↓ Skip to main content

Dove Medical Press

Article Metrics

Lysyl oxidase-like 1 polymorphisms in a southwestern Greek cataract population with pseudoexfoliation syndrome

Overview of attention for article published in Clinical Ophthalmology, January 2016
Altmetric Badge

About this Attention Score

  • Average Attention Score compared to outputs of the same age

Mentioned by

twitter
2 tweeters

Readers on

mendeley
6 Mendeley
Title
Lysyl oxidase-like 1 polymorphisms in a southwestern Greek cataract population with pseudoexfoliation syndrome
Published in
Clinical Ophthalmology, January 2016
DOI 10.2147/opth.s90789
Pubmed ID
Authors

Alexios Panoutsopoulos, Vassiliki Gartaganis, Marios Giannakopoulos, Panos Goumas, Evangelos Anastassiou, Sotirios Gartaganis

Abstract

The aim of this study was to determine the possible association of rs1048661 and rs3825942 single nucleotide polymorphisms (SNPs) in the lysyl oxidase-like 1 (LOXL1) gene of cataract patients from southwestern Greece with pseudoexfoliation (PEX) syndrome. Ninety-three patients with PEX syndrome and 74 without PEX syndrome were recruited with the principal diagnosis being cataract. LOXL1 SNPs, rs1048661 and rs3825942, were genotyped by using polymerase chain reaction. The G allele of rs1048661 was found in 96.7% in the PEX group as compared to 80.5% of non-PEX alleles (P=19×10(-4); Odds ratio [OR] =5.37; 95% confidence interval [CI] =1.68-17.12). Similarly, the G allele of rs3825942 was found in 72.1% of the PEX group as compared to 41.8% of non-PEX alleles (P=4×10(-5); OR =3.78; 95% CI =1.98-7.23). The T and A allele frequencies of rs1048661 and rs3825942, respectively, were underrepresented in the PEX group patients as compared to non-PEX group. Our data confirm previously reported association between LOXL1 polymorphisms and PEX syndrome in a southwestern Greek population. A significant association was found for the G allele of rs1048661 and rs3825942 demonstrating that the GG haplotype is a high-risk factor for the development of PEX syndrome.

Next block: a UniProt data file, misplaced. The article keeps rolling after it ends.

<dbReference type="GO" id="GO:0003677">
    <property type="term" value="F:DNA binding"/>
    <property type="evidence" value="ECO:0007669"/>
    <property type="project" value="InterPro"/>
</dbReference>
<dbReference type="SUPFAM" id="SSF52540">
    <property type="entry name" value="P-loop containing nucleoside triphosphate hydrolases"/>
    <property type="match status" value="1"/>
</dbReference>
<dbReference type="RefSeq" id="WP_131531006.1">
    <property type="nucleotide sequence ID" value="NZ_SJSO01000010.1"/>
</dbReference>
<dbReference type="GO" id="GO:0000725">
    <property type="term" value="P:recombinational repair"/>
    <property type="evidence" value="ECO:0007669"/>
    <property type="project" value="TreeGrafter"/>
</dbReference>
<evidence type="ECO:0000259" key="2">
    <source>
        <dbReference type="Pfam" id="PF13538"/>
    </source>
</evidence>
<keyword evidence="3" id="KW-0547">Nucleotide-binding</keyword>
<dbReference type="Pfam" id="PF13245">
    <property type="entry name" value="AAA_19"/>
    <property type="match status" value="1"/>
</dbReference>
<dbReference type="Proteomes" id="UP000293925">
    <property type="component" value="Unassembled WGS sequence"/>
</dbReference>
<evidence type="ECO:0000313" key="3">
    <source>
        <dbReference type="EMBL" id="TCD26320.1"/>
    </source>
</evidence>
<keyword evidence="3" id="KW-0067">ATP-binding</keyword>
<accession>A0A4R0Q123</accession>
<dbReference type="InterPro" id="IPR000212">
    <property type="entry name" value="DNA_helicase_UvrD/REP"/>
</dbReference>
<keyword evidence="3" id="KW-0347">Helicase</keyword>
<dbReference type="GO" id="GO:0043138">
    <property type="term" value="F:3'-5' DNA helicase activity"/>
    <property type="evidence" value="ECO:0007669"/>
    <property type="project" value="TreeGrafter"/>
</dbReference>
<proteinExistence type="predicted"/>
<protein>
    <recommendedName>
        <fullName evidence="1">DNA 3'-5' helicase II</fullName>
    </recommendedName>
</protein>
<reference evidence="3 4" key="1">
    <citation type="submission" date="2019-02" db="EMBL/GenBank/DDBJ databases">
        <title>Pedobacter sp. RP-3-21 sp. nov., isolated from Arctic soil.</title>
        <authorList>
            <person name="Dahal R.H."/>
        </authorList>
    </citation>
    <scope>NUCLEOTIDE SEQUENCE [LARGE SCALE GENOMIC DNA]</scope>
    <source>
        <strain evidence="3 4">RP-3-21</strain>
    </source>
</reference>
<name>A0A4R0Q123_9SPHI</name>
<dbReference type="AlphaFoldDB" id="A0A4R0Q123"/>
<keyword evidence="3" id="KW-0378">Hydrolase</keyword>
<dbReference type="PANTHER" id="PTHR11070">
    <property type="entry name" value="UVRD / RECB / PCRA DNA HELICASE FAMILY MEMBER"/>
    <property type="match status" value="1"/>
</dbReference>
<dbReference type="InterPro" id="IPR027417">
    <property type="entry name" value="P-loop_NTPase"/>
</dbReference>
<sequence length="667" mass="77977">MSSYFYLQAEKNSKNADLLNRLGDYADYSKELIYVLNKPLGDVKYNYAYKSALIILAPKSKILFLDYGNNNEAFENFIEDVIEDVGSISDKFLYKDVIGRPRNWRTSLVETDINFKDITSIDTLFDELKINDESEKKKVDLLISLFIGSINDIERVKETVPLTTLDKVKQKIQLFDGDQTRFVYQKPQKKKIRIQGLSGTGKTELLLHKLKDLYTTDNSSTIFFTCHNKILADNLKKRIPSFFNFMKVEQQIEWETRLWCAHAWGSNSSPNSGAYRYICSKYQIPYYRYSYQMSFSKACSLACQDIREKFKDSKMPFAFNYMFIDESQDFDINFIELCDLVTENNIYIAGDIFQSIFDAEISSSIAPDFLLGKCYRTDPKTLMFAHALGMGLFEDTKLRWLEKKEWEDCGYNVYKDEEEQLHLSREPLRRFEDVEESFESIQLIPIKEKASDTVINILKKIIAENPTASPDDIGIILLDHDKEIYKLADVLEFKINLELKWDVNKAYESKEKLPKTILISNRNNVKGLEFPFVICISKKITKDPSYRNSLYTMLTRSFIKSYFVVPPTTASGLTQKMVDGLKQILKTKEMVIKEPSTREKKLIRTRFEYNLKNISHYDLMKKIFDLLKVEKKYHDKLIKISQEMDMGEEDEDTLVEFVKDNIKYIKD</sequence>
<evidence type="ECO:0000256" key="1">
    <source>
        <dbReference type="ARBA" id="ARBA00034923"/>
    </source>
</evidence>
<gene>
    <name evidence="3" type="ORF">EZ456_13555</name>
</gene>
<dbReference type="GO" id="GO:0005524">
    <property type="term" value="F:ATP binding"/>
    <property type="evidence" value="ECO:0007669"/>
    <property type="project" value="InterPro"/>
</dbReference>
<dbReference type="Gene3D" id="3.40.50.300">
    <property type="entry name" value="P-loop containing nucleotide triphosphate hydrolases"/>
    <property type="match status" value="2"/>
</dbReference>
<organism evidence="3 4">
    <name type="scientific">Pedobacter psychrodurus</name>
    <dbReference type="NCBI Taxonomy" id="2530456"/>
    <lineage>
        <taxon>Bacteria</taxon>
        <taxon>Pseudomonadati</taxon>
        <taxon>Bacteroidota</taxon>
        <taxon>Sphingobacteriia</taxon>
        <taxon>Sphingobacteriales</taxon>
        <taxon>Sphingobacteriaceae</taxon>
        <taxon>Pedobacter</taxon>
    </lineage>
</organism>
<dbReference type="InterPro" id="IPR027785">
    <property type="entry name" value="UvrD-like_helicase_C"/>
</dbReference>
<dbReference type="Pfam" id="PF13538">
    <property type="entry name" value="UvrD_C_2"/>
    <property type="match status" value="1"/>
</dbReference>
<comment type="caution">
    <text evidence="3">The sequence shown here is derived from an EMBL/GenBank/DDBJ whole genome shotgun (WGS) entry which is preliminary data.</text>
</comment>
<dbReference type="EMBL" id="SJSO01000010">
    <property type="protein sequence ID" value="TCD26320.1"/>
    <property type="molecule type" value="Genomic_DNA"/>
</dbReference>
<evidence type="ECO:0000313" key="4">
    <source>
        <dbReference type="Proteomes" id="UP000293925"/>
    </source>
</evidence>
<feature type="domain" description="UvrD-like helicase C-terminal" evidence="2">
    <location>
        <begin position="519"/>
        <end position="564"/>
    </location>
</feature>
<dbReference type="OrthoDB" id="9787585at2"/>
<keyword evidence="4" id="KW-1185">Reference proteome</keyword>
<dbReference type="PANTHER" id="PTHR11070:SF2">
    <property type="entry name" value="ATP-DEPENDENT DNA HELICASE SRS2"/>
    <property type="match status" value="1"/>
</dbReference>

Twitter Demographics

The data shown below were collected from the profiles of 2 tweeters who shared this research output. Click here to find out more about how the information was compiled.

Mendeley readers

The data shown below were compiled from readership statistics for 6 Mendeley readers of this research output. Click here to see the associated Mendeley record.

Geographical breakdown

Country Count As %
Unknown 6 100%

Demographic breakdown

Readers by professional status Count As %
Student > Ph. D. Student 2 33%
Lecturer > Senior Lecturer 1 17%
Professor 1 17%
Student > Master 1 17%
Student > Postgraduate 1 17%
Other 0 0%
Readers by discipline Count As %
Medicine and Dentistry 4 67%
Biochemistry, Genetics and Molecular Biology 2 33%

Attention Score in Context

This research output has an Altmetric Attention Score of 1. This is our high-level measure of the quality and quantity of online attention that it has received. This Attention Score, as well as the ranking and number of research outputs shown below, was calculated when the research output was last mentioned on 09 February 2016.
All research outputs
#9,592,181
of 12,488,808 outputs
Outputs from Clinical Ophthalmology
#929
of 1,597 outputs
Outputs of similar age
#206,372
of 331,055 outputs
Outputs of similar age from Clinical Ophthalmology
#42
of 58 outputs
Altmetric has tracked 12,488,808 research outputs across all sources so far. This one is in the 19th percentile – i.e., 19% of other outputs scored the same or lower than it.
So far Altmetric has tracked 1,597 research outputs from this source. They receive a mean Attention Score of 3.2. This one is in the 35th percentile – i.e., 35% of its peers scored the same or lower than it.
Older research outputs will score higher simply because they've had more time to accumulate mentions. To account for age we can compare this Altmetric Attention Score to the 331,055 tracked outputs that were published within six weeks on either side of this one in any source. This one is in the 31st percentile – i.e., 31% of its contemporaries scored the same or lower than it.
We're also able to compare this research output to 58 others from the same source and published within six weeks on either side of this one. This one is in the 25th percentile – i.e., 25% of its contemporaries scored the same or lower than it.